And if you’re ready to start, take a look at some steps to take below.


“First and foremost, make sure you are loving and caring for yourself physically,” Platzman says. “Commit to eating a balanced diet, getting enough sleep, remaining hydrated, and moving your body regularly!”


Luna recommends doing this throughout the day. “Ask yourself, ‘Am I attending to myself in a loving, nurturing, compassionate way? Or do I minimize my own needs, criticize, or judge myself? How am I feeling at this very moment?'” she recommends. “Spend time alone, sit in stillness, and explore thoughts, desires, and needs. Observe yourself in a non-judgmental way—and then find ways to meet your own needs and go after what you desire.”


It can be so easy to let negativity and judgment take over. And while it takes practice, it’s possible to undo this habit. Luna recommends starting by reframing your inner dialogue to be gentler and more loving. “It’s also important to take care of your body and actively practice self-compassion and self-acceptance,” she says. “Evaluate your choices. Ask yourself, ‘Is this healthy or self-destructive?’ Setting healthy boundaries is also important to prevent depleting and dishonoring yourself.”

Replace that negative self-talk with something positive. Add some affirmations to your daily rituals. “When you start to talk to yourself in a positive voice, it will help you in battling any self-doubt,” McInnis says. “If a positive voice doesn’t feel genuine or feels too forced, try a neutral one. Just speak to the facts and what you know to be true.”


Many people get very dependent on social media, which in turn can cause feelings of inadequacy or comparison. Platzman recommends limiting social media or other forms of media that do not contribute to your overall well-being or happiness.


Luna encourages everyone to practice mindfulness. “Be compassionate with yourself, and pay close attention to your feelings. They are your messengers. Practice gratitude and appreciate who you are—celebrate what makes you special,” she says. “Acknowledge your strengths and your resilience, your ability to love and to forgive. Appreciate your kind heart or sense of humor or even your dancing abilities! Meditation is a wonderful way to quiet your mind and connect with your inner power. Do things that make you laugh and bring you joy! Learn to be playful with yourself and with life. And lastly, be authentically you. You are unique in all the world!”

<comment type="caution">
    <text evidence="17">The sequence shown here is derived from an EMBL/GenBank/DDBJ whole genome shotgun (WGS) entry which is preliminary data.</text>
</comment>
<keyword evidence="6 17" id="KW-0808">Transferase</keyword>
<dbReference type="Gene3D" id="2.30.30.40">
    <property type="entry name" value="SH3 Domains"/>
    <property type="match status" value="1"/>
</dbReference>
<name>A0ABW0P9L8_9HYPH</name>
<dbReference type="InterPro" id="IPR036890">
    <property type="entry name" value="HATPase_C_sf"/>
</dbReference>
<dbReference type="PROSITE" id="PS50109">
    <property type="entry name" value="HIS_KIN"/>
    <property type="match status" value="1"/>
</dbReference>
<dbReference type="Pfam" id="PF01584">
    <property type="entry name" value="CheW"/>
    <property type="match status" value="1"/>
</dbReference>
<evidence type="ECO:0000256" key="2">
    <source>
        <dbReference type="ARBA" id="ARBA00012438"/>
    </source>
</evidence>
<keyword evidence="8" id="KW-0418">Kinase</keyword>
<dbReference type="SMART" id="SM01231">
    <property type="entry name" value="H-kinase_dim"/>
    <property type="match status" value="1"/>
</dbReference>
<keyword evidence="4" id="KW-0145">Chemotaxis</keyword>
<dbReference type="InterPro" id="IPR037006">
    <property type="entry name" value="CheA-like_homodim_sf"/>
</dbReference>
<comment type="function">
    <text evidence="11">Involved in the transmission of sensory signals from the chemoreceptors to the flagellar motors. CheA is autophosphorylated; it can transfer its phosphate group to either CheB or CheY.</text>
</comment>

“It’s important to your well-being that you’re happy! When you’re happy with yourself, you have more confidence, more self-esteem, and feel better all around,” McInnis says. So explore the things that make you smile—it could be dancing around when you’re alone, working out, eating a nice meal, reading a book… anything, really!


McInnis recommends pinpointing your strengths, which will give you a better understanding of yourself and create more self-awareness.


And on the flip side, it’s important to understand your weaknesses, too. “Although knowing your strengths is great, it’s equally as important to understand your weaknesses,” McInnis says. “In order to have overall self-awareness, you have to figure out where you could be improving.”


“Start with a simple routine of daily self-love rituals,” Luna suggests. “Practice loving self-talk and affirmations while taking a shower. Express self-gratitude before getting out of bed or right before going to sleep. Another good exercise is to identify one to 10 positive qualities about yourself or things you did well recently.”